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For the website, see Screener (website).

A screener (SCR) is an advance screening of a film or television series sent to critics, awards voters, video stores (for their manager and employees), and other film industry professionals, including producers and distributors.[1] Screeners help critics and awards voters see smaller movies that do not have the marketing advantage or distribution of major studio releases. Positive mentions can result in awards consideration.[2] A screener often has no post-processing.[timeframe?] Nowadays physical DVD copies still appear to be issued, but screeners are also distributed digitally to members of the Academy of Motion Picture Arts and Sciences, and the media/publicity sites of individual television networks for television shows.[3] When screeners leak online, they are often tagged "DVDSCR",[3] and often have an on-screen graphic watermarked with the receiver's email address.[citation needed][4] Another anti-piracy measure includes the encryption of DVD disks so that they will only play in machines given exclusively to voters.[5]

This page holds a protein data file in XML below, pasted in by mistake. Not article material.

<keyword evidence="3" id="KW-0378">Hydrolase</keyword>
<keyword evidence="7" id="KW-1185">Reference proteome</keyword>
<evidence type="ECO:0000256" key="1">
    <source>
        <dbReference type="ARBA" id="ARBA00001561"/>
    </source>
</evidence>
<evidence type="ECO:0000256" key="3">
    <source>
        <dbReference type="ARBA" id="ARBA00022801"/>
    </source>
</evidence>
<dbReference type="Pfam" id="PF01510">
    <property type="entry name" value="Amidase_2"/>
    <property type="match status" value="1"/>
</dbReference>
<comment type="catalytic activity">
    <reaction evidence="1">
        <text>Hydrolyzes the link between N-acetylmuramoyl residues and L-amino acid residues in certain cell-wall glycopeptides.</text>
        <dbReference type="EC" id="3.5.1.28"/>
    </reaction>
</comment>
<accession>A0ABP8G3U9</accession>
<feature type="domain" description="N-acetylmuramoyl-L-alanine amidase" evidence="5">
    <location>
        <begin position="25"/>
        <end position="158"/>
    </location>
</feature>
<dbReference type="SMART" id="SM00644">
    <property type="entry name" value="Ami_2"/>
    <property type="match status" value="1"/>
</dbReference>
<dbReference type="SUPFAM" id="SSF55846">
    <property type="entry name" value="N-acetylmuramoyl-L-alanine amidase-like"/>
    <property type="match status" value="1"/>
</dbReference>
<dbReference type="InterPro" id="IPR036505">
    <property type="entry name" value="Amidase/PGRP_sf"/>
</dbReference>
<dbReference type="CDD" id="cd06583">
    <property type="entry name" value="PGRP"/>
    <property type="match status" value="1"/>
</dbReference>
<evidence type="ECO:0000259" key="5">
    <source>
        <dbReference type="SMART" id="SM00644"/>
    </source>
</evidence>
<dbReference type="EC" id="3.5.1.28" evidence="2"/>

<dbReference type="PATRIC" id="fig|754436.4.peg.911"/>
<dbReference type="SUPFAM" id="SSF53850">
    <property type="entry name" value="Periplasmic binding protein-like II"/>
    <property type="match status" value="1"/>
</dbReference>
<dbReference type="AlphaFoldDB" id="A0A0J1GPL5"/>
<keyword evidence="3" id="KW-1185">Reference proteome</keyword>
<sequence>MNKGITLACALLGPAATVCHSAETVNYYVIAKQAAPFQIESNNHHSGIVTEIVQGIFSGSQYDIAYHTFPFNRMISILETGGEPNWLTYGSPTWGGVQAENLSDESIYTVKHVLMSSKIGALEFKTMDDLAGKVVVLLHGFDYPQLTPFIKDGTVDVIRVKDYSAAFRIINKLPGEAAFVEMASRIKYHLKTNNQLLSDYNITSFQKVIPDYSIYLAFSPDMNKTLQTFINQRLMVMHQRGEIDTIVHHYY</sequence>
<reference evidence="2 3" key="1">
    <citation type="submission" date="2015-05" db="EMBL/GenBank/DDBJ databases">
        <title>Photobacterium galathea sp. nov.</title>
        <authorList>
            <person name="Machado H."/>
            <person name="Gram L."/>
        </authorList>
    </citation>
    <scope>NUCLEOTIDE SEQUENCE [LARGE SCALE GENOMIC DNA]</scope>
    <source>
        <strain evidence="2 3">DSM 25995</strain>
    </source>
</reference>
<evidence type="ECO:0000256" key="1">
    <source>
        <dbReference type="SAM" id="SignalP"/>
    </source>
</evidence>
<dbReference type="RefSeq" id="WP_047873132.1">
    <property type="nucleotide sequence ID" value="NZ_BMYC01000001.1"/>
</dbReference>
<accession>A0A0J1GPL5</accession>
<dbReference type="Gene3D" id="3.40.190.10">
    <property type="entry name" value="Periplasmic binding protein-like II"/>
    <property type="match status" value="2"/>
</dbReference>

In 2003, the MPAA announced that they would be ceasing distribution of screeners to Academy members, citing fears of copyright infringement.[6] A group of independent film makers sued and won a decision against the MPAA. The MPAA later reinstated the screeners with the implementation of a new policy requiring recipients to sign a binding contract that they would not share the screeners with others.

In January 2004, Academy member Carmine Caridi was announced as a person of interest in an ongoing FBI investigation into video piracy. He was subsequently expelled from the Academy, after he was found to have sent as many as 60 screeners a year for at least three years to a contact called Russell Sprague in Illinois. Caridi was later ordered to pay Warner Bros. for copyright infringement of two of their films, Mystic River and The Last Samurai, a total of $300,000 ($150,000 per title).[7][8]

In March 2016, TorrentFreak reported that original screener DVDs appear in dozens of eBay listings.[9] According to eBay seller NoHo Trader, the sale of Emmy screener DVDs is lawful, although studios occasionally still take down Emmy DVD auctions and other lawful promotional materials.[10] The Television Academy indicates the limited license governing the use of these screeners prohibits further distribution.[4]

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